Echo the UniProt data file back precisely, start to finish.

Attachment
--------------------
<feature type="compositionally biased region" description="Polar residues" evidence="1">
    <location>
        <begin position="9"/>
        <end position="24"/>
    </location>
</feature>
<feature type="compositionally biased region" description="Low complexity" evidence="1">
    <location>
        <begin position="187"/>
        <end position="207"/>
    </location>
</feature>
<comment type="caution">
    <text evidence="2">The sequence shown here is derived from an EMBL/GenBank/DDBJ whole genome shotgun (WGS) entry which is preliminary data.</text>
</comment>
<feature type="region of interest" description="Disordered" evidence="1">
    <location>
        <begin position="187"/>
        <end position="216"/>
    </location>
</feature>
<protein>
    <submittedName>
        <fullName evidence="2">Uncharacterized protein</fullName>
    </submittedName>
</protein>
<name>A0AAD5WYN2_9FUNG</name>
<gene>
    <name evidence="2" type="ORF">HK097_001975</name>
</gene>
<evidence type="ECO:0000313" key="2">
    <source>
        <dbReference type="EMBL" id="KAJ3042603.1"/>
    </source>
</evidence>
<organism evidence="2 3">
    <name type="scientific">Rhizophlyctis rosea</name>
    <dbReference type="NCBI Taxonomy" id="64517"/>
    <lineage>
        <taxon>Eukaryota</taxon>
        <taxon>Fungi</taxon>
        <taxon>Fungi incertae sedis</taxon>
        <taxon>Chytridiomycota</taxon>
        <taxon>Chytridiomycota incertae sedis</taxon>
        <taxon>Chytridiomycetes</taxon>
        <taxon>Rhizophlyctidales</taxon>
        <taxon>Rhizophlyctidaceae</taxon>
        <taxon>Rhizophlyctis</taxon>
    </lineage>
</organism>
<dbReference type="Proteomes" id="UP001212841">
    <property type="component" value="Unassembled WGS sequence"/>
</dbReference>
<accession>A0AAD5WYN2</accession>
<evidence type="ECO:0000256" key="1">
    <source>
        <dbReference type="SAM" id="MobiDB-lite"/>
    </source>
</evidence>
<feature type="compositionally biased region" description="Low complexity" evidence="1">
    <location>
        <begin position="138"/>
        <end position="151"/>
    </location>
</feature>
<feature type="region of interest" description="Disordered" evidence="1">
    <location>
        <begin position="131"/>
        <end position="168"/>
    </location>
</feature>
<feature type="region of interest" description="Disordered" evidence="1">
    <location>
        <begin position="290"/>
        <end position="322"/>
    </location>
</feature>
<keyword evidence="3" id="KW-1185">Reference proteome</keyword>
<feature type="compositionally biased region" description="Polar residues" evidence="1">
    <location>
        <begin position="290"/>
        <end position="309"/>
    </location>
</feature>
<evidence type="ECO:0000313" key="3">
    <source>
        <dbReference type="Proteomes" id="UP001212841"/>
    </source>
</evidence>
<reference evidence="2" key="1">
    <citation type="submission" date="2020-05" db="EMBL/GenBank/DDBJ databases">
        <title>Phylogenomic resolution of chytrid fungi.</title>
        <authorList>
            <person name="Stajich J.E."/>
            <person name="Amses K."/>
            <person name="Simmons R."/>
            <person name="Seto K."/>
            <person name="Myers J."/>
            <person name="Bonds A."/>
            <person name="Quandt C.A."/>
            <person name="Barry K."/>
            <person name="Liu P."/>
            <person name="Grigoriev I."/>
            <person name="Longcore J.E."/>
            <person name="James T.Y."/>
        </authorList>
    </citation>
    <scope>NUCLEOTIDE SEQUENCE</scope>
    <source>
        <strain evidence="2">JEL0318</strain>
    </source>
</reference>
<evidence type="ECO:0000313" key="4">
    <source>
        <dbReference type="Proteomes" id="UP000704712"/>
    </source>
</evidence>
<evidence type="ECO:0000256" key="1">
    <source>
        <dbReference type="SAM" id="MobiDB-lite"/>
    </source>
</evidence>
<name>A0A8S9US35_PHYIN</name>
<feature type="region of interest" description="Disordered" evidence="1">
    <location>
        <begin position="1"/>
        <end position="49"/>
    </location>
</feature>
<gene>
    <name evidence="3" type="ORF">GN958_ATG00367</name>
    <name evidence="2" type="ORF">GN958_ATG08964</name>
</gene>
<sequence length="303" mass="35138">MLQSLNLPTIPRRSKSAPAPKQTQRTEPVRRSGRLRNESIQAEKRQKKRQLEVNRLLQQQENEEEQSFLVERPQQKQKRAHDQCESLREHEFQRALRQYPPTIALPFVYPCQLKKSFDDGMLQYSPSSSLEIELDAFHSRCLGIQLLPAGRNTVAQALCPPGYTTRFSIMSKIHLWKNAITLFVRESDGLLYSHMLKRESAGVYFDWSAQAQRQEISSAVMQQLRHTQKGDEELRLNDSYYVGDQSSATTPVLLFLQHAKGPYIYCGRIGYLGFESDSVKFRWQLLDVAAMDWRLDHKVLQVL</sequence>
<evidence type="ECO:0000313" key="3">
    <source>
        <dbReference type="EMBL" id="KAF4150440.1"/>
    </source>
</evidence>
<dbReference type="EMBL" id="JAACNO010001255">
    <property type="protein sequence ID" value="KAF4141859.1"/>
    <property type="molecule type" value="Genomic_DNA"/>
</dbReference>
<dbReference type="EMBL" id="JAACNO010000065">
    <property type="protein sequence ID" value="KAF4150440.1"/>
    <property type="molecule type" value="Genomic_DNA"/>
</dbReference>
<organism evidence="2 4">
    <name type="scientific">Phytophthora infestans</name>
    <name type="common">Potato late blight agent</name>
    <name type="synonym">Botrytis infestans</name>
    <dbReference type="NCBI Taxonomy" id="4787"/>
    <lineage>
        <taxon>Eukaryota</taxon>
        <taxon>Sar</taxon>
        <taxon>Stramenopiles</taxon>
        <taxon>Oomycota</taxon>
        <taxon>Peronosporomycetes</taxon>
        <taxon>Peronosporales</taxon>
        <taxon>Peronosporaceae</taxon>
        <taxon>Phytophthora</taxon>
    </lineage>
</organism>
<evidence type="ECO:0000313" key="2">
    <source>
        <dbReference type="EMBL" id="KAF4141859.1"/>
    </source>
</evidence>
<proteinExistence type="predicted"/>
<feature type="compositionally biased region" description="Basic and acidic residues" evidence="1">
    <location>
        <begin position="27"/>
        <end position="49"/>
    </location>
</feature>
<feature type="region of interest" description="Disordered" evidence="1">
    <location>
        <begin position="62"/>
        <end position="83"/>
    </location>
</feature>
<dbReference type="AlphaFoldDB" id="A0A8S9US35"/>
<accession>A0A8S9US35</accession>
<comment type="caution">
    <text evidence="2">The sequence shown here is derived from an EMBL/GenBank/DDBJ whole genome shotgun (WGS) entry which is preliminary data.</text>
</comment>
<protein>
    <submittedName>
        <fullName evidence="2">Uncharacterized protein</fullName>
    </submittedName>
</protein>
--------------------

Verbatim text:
<feature type="compositionally biased region" description="Polar residues" evidence="1">
    <location>
        <begin position="9"/>
        <end position="24"/>
    </location>
</feature>
<feature type="compositionally biased region" description="Low complexity" evidence="1">
    <location>
        <begin position="187"/>
        <end position="207"/>
    </location>
</feature>
<comment type="caution">
    <text evidence="2">The sequence shown here is derived from an EMBL/GenBank/DDBJ whole genome shotgun (WGS) entry which is preliminary data.</text>
</comment>
<feature type="region of interest" description="Disordered" evidence="1">
    <location>
        <begin position="187"/>
        <end position="216"/>
    </location>
</feature>
<protein>
    <submittedName>
        <fullName evidence="2">Uncharacterized protein</fullName>
    </submittedName>
</protein>
<name>A0AAD5WYN2_9FUNG</name>
<gene>
    <name evidence="2" type="ORF">HK097_001975</name>
</gene>
<evidence type="ECO:0000313" key="2">
    <source>
        <dbReference type="EMBL" id="KAJ3042603.1"/>
    </source>
</evidence>
<organism evidence="2 3">
    <name type="scientific">Rhizophlyctis rosea</name>
    <dbReference type="NCBI Taxonomy" id="64517"/>
    <lineage>
        <taxon>Eukaryota</taxon>
        <taxon>Fungi</taxon>
        <taxon>Fungi incertae sedis</taxon>
        <taxon>Chytridiomycota</taxon>
        <taxon>Chytridiomycota incertae sedis</taxon>
        <taxon>Chytridiomycetes</taxon>
        <taxon>Rhizophlyctidales</taxon>
        <taxon>Rhizophlyctidaceae</taxon>
        <taxon>Rhizophlyctis</taxon>
    </lineage>
</organism>
<dbReference type="Proteomes" id="UP001212841">
    <property type="component" value="Unassembled WGS sequence"/>
</dbReference>
<accession>A0AAD5WYN2</accession>
<evidence type="ECO:0000256" key="1">
    <source>
        <dbReference type="SAM" id="MobiDB-lite"/>
    </source>
</evidence>
<feature type="compositionally biased region" description="Low complexity" evidence="1">
    <location>
        <begin position="138"/>
        <end position="151"/>
    </location>
</feature>
<feature type="region of interest" description="Disordered" evidence="1">
    <location>
        <begin position="131"/>
        <end position="168"/>
    </location>
</feature>
<feature type="region of interest" description="Disordered" evidence="1">
    <location>
        <begin position="290"/>
        <end position="322"/>
    </location>
</feature>
<keyword evidence="3" id="KW-1185">Reference proteome</keyword>
<feature type="compositionally biased region" description="Polar residues" evidence="1">
    <location>
        <begin position="290"/>
        <end position="309"/>
    </location>
</feature>
<evidence type="ECO:0000313" key="3">
    <source>
        <dbReference type="Proteomes" id="UP001212841"/>
    </source>
</evidence>
<reference evidence="2" key="1">
    <citation type="submission" date="2020-05" db="EMBL/GenBank/DDBJ databases">
        <title>Phylogenomic resolution of chytrid fungi.</title>
        <authorList>
            <person name="Stajich J.E."/>
            <person name="Amses K."/>
            <person name="Simmons R."/>
            <person name="Seto K."/>
            <person name="Myers J."/>
            <person name="Bonds A."/>
            <person name="Quandt C.A."/>
            <person name="Barry K."/>
            <person name="Liu P."/>
            <person name="Grigoriev I."/>
            <person name="Longcore J.E."/>
            <person name="James T.Y."/>
        </authorList>
    </citation>
    <scope>NUCLEOTIDE SEQUENCE</scope>
    <source>
        <strain evidence="2">JEL0318</strain>
    </source>
</reference>
<evidence type="ECO:0000313" key="4">
    <source>
        <dbReference type="Proteomes" id="UP000704712"/>
    </source>
</evidence>
<evidence type="ECO:0000256" key="1">
    <source>
        <dbReference type="SAM" id="MobiDB-lite"/>
    </source>
</evidence>
<name>A0A8S9US35_PHYIN</name>
<feature type="region of interest" description="Disordered" evidence="1">
    <location>
        <begin position="1"/>
        <end position="49"/>
    </location>
</feature>
<gene>
    <name evidence="3" type="ORF">GN958_ATG00367</name>
    <name evidence="2" type="ORF">GN958_ATG08964</name>
</gene>
<sequence length="303" mass="35138">MLQSLNLPTIPRRSKSAPAPKQTQRTEPVRRSGRLRNESIQAEKRQKKRQLEVNRLLQQQENEEEQSFLVERPQQKQKRAHDQCESLREHEFQRALRQYPPTIALPFVYPCQLKKSFDDGMLQYSPSSSLEIELDAFHSRCLGIQLLPAGRNTVAQALCPPGYTTRFSIMSKIHLWKNAITLFVRESDGLLYSHMLKRESAGVYFDWSAQAQRQEISSAVMQQLRHTQKGDEELRLNDSYYVGDQSSATTPVLLFLQHAKGPYIYCGRIGYLGFESDSVKFRWQLLDVAAMDWRLDHKVLQVL</sequence>
<evidence type="ECO:0000313" key="3">
    <source>
        <dbReference type="EMBL" id="KAF4150440.1"/>
    </source>
</evidence>
<dbReference type="EMBL" id="JAACNO010001255">
    <property type="protein sequence ID" value="KAF4141859.1"/>
    <property type="molecule type" value="Genomic_DNA"/>
</dbReference>
<dbReference type="EMBL" id="JAACNO010000065">
    <property type="protein sequence ID" value="KAF4150440.1"/>
    <property type="molecule type" value="Genomic_DNA"/>
</dbReference>
<organism evidence="2 4">
    <name type="scientific">Phytophthora infestans</name>
    <name type="common">Potato late blight agent</name>
    <name type="synonym">Botrytis infestans</name>
    <dbReference type="NCBI Taxonomy" id="4787"/>
    <lineage>
        <taxon>Eukaryota</taxon>
        <taxon>Sar</taxon>
        <taxon>Stramenopiles</taxon>
        <taxon>Oomycota</taxon>
        <taxon>Peronosporomycetes</taxon>
        <taxon>Peronosporales</taxon>
        <taxon>Peronosporaceae</taxon>
        <taxon>Phytophthora</taxon>
    </lineage>
</organism>
<evidence type="ECO:0000313" key="2">
    <source>
        <dbReference type="EMBL" id="KAF4141859.1"/>
    </source>
</evidence>
<proteinExistence type="predicted"/>
<feature type="compositionally biased region" description="Basic and acidic residues" evidence="1">
    <location>
        <begin position="27"/>
        <end position="49"/>
    </location>
</feature>
<feature type="region of interest" description="Disordered" evidence="1">
    <location>
        <begin position="62"/>
        <end position="83"/>
    </location>
</feature>
<dbReference type="AlphaFoldDB" id="A0A8S9US35"/>
<accession>A0A8S9US35</accession>
<comment type="caution">
    <text evidence="2">The sequence shown here is derived from an EMBL/GenBank/DDBJ whole genome shotgun (WGS) entry which is preliminary data.</text>
</comment>
<protein>
    <submittedName>
        <fullName evidence="2">Uncharacterized protein</fullName>
    </submittedName>
</protein>